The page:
• Amazon’s rapid growth, including its warehouse expansions, disproportionately pollutes areas populated by low-income communities of color. Amazon has only seen more success throughout the pandemic, while we know low-income groups of color have faced the most dire consequences.

  • There’s a lot more data — both publicized and not yet uncovered — about the very serious environmental damage Amazon is generating. We can discuss another time.

All of this is horrifying. And yet:

I am way more complicit in Amazon’s drive for power than I care to admit.

Beyond being a dopey consumer, I write freelance articles that editors assign with the sole goal of making publishers money off of Amazon affiliate links. (Honestly, this is some of the best paying, low-effort work I can find right now. I’m not sure if that’s enough of an excuse, but if I don’t write it, someone else surely will.)

It’s not just a Prime Day event for most publishing brands. There are entire verticals — and open job positions — dedicated to “commerce," a bottom line dependent on affiliate linking to sites like Amazon, Walmart, and Target… but mostly Amazon.

An aside: This is all a convoluted mind fuck. The very same websites that provide quality journalism about Amazon’s problems — take Vox’s The Verge, that reported on Amazon’s alarming plastic pollution numbers that I cited above — also participate in this commerce madness.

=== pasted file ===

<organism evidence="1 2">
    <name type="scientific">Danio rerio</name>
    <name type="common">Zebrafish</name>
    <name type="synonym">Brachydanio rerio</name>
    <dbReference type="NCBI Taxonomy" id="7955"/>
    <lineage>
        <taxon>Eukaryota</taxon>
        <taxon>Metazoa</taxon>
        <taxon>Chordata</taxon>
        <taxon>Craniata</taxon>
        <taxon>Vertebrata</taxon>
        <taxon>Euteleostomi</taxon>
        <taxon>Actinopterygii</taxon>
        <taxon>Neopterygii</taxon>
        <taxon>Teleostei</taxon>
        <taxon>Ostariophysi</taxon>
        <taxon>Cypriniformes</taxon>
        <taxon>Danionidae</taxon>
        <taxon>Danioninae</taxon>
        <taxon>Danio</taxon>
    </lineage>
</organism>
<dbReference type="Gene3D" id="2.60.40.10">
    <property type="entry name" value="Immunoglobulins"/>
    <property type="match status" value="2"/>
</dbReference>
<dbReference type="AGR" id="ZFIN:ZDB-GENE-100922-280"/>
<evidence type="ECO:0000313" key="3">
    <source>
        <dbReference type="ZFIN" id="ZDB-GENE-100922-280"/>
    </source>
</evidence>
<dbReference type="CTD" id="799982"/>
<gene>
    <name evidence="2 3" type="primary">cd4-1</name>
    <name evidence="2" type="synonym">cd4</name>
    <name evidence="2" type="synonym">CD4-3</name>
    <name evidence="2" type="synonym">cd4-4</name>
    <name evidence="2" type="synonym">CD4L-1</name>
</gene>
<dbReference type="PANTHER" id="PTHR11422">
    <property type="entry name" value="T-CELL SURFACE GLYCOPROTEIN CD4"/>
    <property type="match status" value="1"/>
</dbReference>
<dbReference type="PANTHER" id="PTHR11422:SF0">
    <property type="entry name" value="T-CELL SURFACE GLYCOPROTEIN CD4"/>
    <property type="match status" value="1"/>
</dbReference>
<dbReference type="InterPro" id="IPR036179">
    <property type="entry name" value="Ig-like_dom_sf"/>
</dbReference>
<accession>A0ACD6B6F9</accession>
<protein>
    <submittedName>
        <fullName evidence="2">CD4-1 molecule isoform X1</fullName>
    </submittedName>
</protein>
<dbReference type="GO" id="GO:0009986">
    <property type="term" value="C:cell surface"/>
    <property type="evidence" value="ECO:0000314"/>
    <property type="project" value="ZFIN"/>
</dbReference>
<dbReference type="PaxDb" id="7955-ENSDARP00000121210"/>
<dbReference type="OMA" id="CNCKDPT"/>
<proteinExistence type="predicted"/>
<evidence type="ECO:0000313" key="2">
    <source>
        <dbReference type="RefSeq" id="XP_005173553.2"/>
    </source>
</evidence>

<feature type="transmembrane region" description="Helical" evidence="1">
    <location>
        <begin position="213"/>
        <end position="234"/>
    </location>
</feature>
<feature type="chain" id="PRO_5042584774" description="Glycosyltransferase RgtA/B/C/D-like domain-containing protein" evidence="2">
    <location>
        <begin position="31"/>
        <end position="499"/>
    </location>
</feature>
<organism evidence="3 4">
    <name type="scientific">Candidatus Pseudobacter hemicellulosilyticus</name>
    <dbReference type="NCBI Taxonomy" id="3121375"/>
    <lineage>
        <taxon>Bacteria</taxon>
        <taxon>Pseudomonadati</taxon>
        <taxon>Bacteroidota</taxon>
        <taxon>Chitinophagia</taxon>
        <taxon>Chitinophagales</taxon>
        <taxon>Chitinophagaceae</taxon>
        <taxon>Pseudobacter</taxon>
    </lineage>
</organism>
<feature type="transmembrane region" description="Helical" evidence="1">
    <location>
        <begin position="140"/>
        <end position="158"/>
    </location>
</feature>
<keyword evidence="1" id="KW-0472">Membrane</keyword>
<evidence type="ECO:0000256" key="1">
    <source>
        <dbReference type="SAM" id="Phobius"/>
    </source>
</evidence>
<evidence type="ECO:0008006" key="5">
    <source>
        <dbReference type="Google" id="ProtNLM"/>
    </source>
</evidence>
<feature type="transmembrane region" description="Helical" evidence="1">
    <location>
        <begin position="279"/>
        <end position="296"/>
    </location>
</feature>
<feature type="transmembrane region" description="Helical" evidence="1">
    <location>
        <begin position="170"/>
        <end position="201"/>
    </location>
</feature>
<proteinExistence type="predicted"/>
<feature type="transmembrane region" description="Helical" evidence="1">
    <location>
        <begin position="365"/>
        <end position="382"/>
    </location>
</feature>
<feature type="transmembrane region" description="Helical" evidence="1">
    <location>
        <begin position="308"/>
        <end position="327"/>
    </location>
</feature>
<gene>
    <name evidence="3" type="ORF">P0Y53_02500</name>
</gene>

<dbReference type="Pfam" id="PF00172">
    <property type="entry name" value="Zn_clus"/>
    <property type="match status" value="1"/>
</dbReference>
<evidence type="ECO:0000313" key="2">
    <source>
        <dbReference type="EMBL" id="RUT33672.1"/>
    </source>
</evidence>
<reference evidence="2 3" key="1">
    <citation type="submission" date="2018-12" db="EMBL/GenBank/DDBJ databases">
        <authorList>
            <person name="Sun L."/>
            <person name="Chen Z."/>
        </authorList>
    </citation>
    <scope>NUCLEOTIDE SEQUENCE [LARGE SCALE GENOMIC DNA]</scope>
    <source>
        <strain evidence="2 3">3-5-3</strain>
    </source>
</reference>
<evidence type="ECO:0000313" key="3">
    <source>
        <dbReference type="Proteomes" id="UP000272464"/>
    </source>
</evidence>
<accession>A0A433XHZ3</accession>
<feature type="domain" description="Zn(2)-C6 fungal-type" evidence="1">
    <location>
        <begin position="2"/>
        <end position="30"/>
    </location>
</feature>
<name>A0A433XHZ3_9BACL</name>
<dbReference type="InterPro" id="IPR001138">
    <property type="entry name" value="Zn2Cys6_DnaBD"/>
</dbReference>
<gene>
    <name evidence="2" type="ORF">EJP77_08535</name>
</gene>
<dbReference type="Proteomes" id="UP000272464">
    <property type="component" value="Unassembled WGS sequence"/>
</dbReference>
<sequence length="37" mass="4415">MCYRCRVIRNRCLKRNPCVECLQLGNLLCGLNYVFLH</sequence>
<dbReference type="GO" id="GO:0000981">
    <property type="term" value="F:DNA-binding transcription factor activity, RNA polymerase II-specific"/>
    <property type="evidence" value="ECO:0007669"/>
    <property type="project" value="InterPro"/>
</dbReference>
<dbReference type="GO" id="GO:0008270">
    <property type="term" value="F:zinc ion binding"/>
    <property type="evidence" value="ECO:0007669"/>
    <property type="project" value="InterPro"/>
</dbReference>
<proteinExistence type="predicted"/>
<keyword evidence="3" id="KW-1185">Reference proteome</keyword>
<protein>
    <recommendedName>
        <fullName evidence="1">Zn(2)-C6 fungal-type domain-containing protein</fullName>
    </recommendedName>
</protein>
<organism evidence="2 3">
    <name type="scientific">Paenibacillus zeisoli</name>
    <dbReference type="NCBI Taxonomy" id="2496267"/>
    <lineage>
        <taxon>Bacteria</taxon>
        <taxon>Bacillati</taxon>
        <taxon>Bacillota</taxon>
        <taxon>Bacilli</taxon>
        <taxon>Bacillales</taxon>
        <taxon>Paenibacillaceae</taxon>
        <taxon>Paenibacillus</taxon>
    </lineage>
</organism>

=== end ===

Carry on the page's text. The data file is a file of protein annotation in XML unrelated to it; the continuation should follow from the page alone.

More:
The Verge has a disclaimer that reads: “If you buy something from a Verge link, Vox Media may earn a commission,” on the very same article page that reports Amazon’s devastating activity. The complicity here is systemic.


The frictionless instantaneity of online shopping and light speed delivery has rewired what feels like my physiological definition of “need.”

Living in a global pandemic outside of the city for the past year — where it takes about 30 minutes to drive to Target, when in the past I’d just… walk? — has given me a new understanding of how using online services like Amazon can become second nature.

There are absolutely groups of people whose genuine needs — and perhaps lifelines — benefit from this kind of access to goods and services. (Ex: For people who can’t physically leave their homes or those who live in areas where essential goods are physically or financially inaccessible, Amazon has opened doors.)